“Worst Remaster Ever: Let’s Go with Smashing Pumpkins – Siamese Dream.”

Some things in life just shouldn’t be messed with. Coca-Cola should not start coming in an orange can. Christmas should not be moved to summer and (and I just learned tonight that this happened at all) the master of Siamese Dream should not be TOUCHED, the product of Billy Corgan’s and Butch Vig’s laboring over certain 45-second segments of music for up to two days to get the sound right [1], of Corgan commandeering and playing all of the instruments himself except drums (a tactic once employed by Stevie Wonder as well, for “Superstition”).
So the motive isn’t there for Siamese Dream remastering. Well, how ‘bout the execution… maybe the product is at least good. I’ll give it this, it does ADVANCE the project temporally, insofar as it transforms it into sounding like one of those despicable early-‘00s boy-bands-with-guitars like The Used.
One thing that bothers me about this whole operation, and this should come as hardly a shock to my readers, is that I can’t find anywhere, any discourse on the legitimacy of purported advantages of vinyl, for receiving this project, as opposed to disc. Usually, the people I talk to in life, like real people, listen to CDs, and beings with an alleged existence with whom I cursorily interact online profess a love for vinyl. That’s the basic dichotomy there. As far as I’ve observed they’ve done the same remaster for vinyl as they have for disc, as I saw the two each discussed on the same Amazon page… and yet this recording is also available on Spotify, which tells me that the remaster’s alterations are at least convertible to digital format.
None too surprisingly, even wikipedia seems unwilling to give me a straight answer in this business (they must have hired a hipster-in-residence to defend the enterprise of vinyl). At one point they seem to imply that it’s ambiguous whether a remaster will be digital or not, but then later on we get the admission that after locating of the analog version “The next step involves digitising (sic) the track or tracks so it can be edited using a computer,” which of course makes us think that remasters ARE always digital.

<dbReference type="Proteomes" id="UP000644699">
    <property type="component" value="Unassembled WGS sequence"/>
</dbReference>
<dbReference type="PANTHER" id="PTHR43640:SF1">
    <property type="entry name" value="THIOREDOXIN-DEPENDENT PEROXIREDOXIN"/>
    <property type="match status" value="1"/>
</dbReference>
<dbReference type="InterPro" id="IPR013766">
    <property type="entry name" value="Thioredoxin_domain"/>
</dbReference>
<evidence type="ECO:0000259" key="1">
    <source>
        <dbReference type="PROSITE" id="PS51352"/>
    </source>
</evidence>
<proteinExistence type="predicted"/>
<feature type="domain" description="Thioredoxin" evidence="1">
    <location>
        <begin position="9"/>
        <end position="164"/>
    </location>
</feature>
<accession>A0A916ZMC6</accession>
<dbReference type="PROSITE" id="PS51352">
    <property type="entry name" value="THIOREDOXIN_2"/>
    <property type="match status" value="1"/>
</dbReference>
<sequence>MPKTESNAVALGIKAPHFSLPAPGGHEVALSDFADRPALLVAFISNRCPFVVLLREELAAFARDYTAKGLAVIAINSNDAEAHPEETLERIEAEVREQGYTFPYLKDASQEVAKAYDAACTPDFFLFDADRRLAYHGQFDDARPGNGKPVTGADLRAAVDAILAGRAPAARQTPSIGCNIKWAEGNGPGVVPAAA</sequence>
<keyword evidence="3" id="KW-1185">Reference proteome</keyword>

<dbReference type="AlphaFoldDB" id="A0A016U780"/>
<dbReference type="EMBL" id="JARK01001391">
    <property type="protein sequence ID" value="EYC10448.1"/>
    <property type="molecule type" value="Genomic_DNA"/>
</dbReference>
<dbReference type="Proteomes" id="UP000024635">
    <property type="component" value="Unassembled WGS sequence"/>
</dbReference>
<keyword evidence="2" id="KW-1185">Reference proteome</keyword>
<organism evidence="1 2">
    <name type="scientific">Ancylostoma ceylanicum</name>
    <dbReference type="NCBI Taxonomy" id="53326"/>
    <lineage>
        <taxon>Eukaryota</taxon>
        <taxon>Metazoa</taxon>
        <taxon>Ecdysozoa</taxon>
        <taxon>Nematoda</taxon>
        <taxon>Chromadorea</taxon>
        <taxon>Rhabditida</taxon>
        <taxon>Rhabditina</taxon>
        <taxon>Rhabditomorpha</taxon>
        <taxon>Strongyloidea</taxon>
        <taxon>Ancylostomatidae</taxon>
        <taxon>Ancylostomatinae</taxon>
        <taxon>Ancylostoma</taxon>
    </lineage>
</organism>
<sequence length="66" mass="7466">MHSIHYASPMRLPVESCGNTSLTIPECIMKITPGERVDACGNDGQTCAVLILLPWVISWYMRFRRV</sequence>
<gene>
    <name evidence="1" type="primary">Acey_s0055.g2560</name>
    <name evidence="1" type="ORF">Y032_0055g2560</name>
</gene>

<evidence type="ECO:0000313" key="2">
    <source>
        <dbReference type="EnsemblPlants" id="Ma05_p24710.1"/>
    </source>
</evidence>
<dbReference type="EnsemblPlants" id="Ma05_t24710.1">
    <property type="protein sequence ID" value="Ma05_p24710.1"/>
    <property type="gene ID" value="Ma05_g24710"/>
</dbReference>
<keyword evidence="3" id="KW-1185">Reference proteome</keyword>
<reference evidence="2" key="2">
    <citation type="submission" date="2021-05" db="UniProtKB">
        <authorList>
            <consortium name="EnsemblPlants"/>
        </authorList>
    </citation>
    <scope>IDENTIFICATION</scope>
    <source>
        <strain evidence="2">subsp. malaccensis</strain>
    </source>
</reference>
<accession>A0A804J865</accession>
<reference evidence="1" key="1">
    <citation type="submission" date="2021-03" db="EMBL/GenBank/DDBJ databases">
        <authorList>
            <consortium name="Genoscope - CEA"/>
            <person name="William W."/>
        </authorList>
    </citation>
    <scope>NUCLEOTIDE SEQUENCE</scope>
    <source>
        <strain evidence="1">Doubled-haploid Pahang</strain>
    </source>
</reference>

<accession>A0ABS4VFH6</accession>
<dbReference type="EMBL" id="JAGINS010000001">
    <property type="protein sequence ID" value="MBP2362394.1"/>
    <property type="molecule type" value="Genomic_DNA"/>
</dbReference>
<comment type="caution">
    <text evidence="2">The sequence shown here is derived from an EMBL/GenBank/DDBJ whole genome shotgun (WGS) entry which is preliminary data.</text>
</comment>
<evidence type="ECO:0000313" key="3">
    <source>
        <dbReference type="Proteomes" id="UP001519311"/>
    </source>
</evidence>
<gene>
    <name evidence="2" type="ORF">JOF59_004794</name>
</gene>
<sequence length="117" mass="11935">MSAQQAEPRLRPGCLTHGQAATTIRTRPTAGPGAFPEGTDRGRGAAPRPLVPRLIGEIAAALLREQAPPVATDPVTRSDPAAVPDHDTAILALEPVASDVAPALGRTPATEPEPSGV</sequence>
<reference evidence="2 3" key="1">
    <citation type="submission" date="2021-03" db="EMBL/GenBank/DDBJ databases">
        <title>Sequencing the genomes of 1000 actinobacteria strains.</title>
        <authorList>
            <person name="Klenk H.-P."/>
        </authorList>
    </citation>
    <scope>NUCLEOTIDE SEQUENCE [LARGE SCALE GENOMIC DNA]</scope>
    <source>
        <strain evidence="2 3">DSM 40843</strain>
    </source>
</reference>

And god da** does this thing just sound digital — it’s like one unified goop of that fake butter in the movie theater popcorn or something. We don’t get that signature twangy, tinny guitar sound which stood apart (literally and figuratively) with spunky swagger from its bandmates in the original analog edition. This new version reminds me roughly of like something that’s genetically modified — it’s of bulbous, unwieldy proportion and it also lacks in the signature imperfections (which weren’t even really negatives in the first place) which had demarcated the original.
Typically the point of a remaster is to make an album sound louder. Well, Dream was already da** near invincible, as any fan knows, “Soma” itself containing 40 different guitar parts dubbed over each other.
In reality, my one knock on Siamese Dream is that it can be TOO intense — for instance that song “Sweet Sweet,” thrown in around the end, contains what I see as an inordinate amount of feeling and poignance for a track positioned thusly within an alternative rock album. From this it stands to reason that the sound, too, was already of a stature to mind-bend the masses. To be honest I didn’t notice I just wanted to be “Free / Free as the voices inside me” and with the old school recording of this album, I used to have the winning formula for doing this.
[1] https://en.wikipedia.org/wiki/Siamese_Dream.

20 thoughts on ““Worst Remaster Ever: Let’s Go with Smashing Pumpkins – Siamese Dream.”

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